At Community Solutions, our work is generally focused on policy and research—writing and meeting and writing some more, but once a year, we take a brief break from the day-to-day. We step out of the office, roll up our sleeves and help a partner organization in its efforts to provide direct service to our neighbors in need.
Last Friday, our board and staff, even three folks from our Columbus office, spent the afternoon volunteering at the Cleveland Kids’ Book Bank (CKBB). We entered an enormous warehouse in downtown Cleveland unsure of what we’d find, and we were met by huge boxes filled to their rims with hundreds of books—large and small, thick and thin, some full of pictures and others full of words. They needed to be checked, sorted and packed for distribution as gifts to children around Greater Cleveland. That was our mission. We tackled it with zeal.
Who knew that donated books needed so much attention before being put into the hands of their new owners.
And an eye-opening experience it was. Who knew that donated books needed so much attention before being put into the hands of their new owners—children who may never have owned a book before? Yes, as hard as it may be to imagine, hundreds of children have never held a book of their own.
Before any donate book can be given to a child, it must be checked for:
- Condition—new, gently used, used a little too much to pass along
- Age-appropriateness and reading level—cardboard for toddlers, picture books to be read to young children, early readers with lots of pictures and a few small words, short-chapter books with pictures and large type, harder-chapters with more words and fewer pictures, novels for teens, young adults and adults
- Content—Is it a story, workbook, textbook, cookbook? Does it contain anything that might be offensive to any particular group?
To get all that done, you’d think the organization must have a sizeable paid workforce. Nope. The 3.5 employees rely on more than 4,000 volunteers of all ages and backgrounds to help get books ready for distribution.
Originally known for installing Little Free Libraries in low-income neighborhoods, CKBB quickly discovered a never-ending need for books, which led the organization to develop a unique partnership with an online bookseller. That company used to send 100,000+ high-quality, gently used children’s books to recycling every month. Those books now go to Cleveland’s children.
For more efficient and effective service, CKBB developed partnerships with city and county agencies, schools and nonprofit organizations that serve low-income families. Through this network of 900 partner organizations, CKBB has touched more than 95,000 children by distributing 1.3 million books in two-and-a-half years.
The work of the CKBB is so exceptional that Community Solutions and the Cleveland Foundation were proud to present them with the $25,000 Anisfield-Wolf Memorial Award last year.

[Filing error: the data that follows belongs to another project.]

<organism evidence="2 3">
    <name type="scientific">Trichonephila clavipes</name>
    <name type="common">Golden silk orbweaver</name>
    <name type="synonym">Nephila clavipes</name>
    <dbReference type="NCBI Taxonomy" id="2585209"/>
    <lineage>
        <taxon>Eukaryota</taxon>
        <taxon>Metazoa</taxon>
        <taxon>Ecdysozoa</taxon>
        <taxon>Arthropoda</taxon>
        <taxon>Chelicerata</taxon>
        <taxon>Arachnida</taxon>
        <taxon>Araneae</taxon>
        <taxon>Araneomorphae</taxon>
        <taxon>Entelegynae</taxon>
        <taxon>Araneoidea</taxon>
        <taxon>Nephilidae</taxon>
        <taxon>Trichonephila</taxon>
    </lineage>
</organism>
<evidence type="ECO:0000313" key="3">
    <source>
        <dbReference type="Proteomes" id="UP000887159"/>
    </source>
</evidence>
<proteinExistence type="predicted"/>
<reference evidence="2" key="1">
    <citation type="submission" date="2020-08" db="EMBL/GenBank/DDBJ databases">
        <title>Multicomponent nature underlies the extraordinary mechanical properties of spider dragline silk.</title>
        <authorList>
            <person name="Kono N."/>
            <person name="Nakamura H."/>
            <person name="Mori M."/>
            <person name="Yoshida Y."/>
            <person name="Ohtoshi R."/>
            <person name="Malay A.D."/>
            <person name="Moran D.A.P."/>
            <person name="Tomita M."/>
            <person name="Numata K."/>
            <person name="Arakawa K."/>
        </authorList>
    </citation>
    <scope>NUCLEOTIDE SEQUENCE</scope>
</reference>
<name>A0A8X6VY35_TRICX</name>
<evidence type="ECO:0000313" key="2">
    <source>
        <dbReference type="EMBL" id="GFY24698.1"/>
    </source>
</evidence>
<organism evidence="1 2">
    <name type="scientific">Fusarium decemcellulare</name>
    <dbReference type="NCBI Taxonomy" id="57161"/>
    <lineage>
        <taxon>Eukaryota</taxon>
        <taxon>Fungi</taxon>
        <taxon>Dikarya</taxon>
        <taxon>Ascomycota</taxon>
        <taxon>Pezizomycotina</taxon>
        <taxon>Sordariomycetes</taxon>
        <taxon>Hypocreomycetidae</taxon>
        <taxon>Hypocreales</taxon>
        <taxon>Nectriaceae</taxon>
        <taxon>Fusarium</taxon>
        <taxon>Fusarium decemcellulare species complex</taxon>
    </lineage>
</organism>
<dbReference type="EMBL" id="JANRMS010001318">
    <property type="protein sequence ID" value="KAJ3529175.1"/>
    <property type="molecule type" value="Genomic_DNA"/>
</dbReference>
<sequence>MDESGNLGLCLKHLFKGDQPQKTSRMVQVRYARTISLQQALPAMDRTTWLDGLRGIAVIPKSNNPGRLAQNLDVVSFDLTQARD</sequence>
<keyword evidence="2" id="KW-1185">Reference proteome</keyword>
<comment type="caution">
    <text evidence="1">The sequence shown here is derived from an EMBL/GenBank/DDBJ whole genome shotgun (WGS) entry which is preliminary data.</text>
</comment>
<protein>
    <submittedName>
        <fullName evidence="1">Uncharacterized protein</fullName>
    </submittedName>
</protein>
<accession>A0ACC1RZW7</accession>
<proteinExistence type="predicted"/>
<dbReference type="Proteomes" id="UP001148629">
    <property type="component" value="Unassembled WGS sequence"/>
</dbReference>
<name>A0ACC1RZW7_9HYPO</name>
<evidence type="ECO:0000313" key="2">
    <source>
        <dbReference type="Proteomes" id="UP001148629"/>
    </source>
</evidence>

The work of the CKBB is so exceptional that Community Solutions and the Cleveland Foundation were proud to present them with the $25,000 Anisfield-Wolf Memorial Award last year. As was noted then, early exposure to reading is critical to brain development, literacy skills, school readiness and adult success. By putting books into the hands of children, the organization tries to open the door for them to learn, to imagine and to begin creating their futures. CKBB’s work aims to impact not only children, its goal is to help deepen the bond between children and their parents, strengthening families and creating an environment where they are learning together.
What do they need to continue providing this service?
- Volunteers— Individuals and groups. It’s easy to sign up for two-and-a-half-hour shifts here. Young professionals also meet once a month for a Books & Brew night where they network and sort books.
- Books— They’re always in need of gently-used or new children’s books. They have indoor collection bins for businesses that want to host a book drive. Soon, they hope to have collection bins hosted by suburban school districts. A tool kit is here.
- Help throughout the year from religious organizations in packing and storing books that highlight various faiths and/or holidays for distribution during those holidays. They receive them year-round but simply don’t have space to store them.
- Homes for books that are more suitable for adults. (That’s not really their niche.)
- Monetary gifts of any size.
Banks are usually focused on monetary assets, but this bank is designed to enhance our community’s greatest asset—our children. If you or your family, group or organization would like to spend some time helping the Cleveland Kids’ Book Bank, please visit their website or contact them at 216-417-1803 or email@example.com. They’ll welcome you with open arms—and open boxes of books.